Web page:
Comprehensive Assessment Tracking System

April 2017

Destroying the Box: Learning to Unleash Creativity Learner Inquiry Group

We specifically investigated how we can integrate creativity more effectively in the classroom for the benefit of both students and faculty. Our investigation included: reading Creative Confidence, learning more about Design Thinking challenges, locating and sharing creativity resources, using creativity to personally address one teaching challenge, and implementing at least one actitivty/lesson/strategy that we deveop using creativity to at least one class this semester.

Excavation Journal: Mining the Creative Mind

Students kept an Excavation Journal through the five weeks of ENH251: Mythology. They were advised to use their journal to record: observations, notes, questions, ideas, images, sketches, maps and artifacts in addition to the answers to the various Dig Sheets. Each Dig Sheet focuses on a particular area of world mythology, engaging the student in reflective thinking about assigned readings while also encouraging their use of creativity.

Increasing Student Comprehension and Engagement

In my Ethics course I assigned students a criminal justice current events assignment. This was a written report in which students were given the choice of choosing an incident of unethical conduct. I found that about half of the students did not have a clear comprehension of what was involved and why it was a problem. Many students were not able to answer basic questions. Three semesters ago I changed the assignment to include an oral presentation in class.

Creation of a Calculus Concept Inventory Exam

Several years ago, Holly Dison, math faculty, found a calculus concept pre-post test to give in our MAT22X courses.  This pre-post exam was copyrighted by another college, but approval was given to use it in our classes as long as we did not share the results with anyone.  The exam consisted of 22 multiple choice questions.  Each question is designed to see if students understand the CONCEPT; the problems are not procedural.  Each multiple choice option is designed to be common misconceptions.

I want to go green, but will it bring down my mean? Examining differences in mean scores using paper vs. electronic quizzes in statistics courses

Is there really a need to kill another tree if CANVAS provides a medium for quizzes? In a quasi-experimental design, introductory stats students across two semesters (SP and FA ‘16) with two different instructors self-reported the number of hours spent studying for a common cumulative quiz. One group used e-quizzes, the second used paper quizzes. Results are as follows:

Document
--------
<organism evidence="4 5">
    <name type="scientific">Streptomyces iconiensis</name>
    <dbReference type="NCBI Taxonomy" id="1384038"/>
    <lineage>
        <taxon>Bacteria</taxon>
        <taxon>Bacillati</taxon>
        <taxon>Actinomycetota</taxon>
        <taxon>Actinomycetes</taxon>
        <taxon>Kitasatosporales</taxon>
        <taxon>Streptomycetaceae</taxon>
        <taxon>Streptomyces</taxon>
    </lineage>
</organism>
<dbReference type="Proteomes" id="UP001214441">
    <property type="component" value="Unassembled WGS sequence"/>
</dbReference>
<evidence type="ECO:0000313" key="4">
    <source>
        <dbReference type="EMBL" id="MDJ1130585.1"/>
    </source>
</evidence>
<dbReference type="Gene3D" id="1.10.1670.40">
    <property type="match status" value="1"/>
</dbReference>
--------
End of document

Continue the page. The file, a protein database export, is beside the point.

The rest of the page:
Increasing Student Participation...with some chocolate

I had nine students who were disengaged in group discussions. They had not actively participated in our class discussions by: being active, speaking up, volunteering for activities, or asking or answering questions.
To help, I used nine small candy bars, and taped them to the bottom of these student's desk. Students discussed nine key points in small groups. This way every student was actively involved in the learning of the material. After, students had to reach under their desk, and if they had a chocolate bar they were the chosen ones to share.

I discovered:

MAT091 Common Final Exam S16 F16

Math faculty have developed a MAT091 complete common final exam to be required to be given by adjuncts and as an option for full time faculty.  Since the first implementation, the questions have been reviewed and changes have been made as necessary.  One of the purposes of the common final is to give instructors guidance on the competencies that are most important.  Another purpose is to identify where students are doing well and also not so well so that we as instructors can adjust our teaching.  Each instructor receives their individual reports as well so they can compare their data from

MAT081 Common Final Exam S16 F16

Starting in Fall 2013 math faculty worked on developing a complete common final exam to be required to be given by adjuncts and as an option for full time faculty.  The first semester that it was widely used was Spring 2014 Since the first implementation, the questions have been reviewed and changes have been made as necessary.  One of the purposes of the common final is to give instructors guidance on the competencies that are most important.  Another purpose is to identify where students are doing well and also not so well so that we as instructors can adjust our teaching.  Each instructo

Why do I HAVE to go to tutoring?: Engagement with tutors is statistically significant

I have required my introductory statistics students to meet with tutors in the student success center as part of course requirements for the past three academic years.  However, without accountability, very few attend.  To this end, I designed a passport for students that needed to be signed by the tutor with time logged as well as weekly comments that reflected their experience with course content.  Students were required to spend at least 6 hours in tutoring during the semester with at least two hours completed during each third of the semester to avoid students using the 6 hours of requi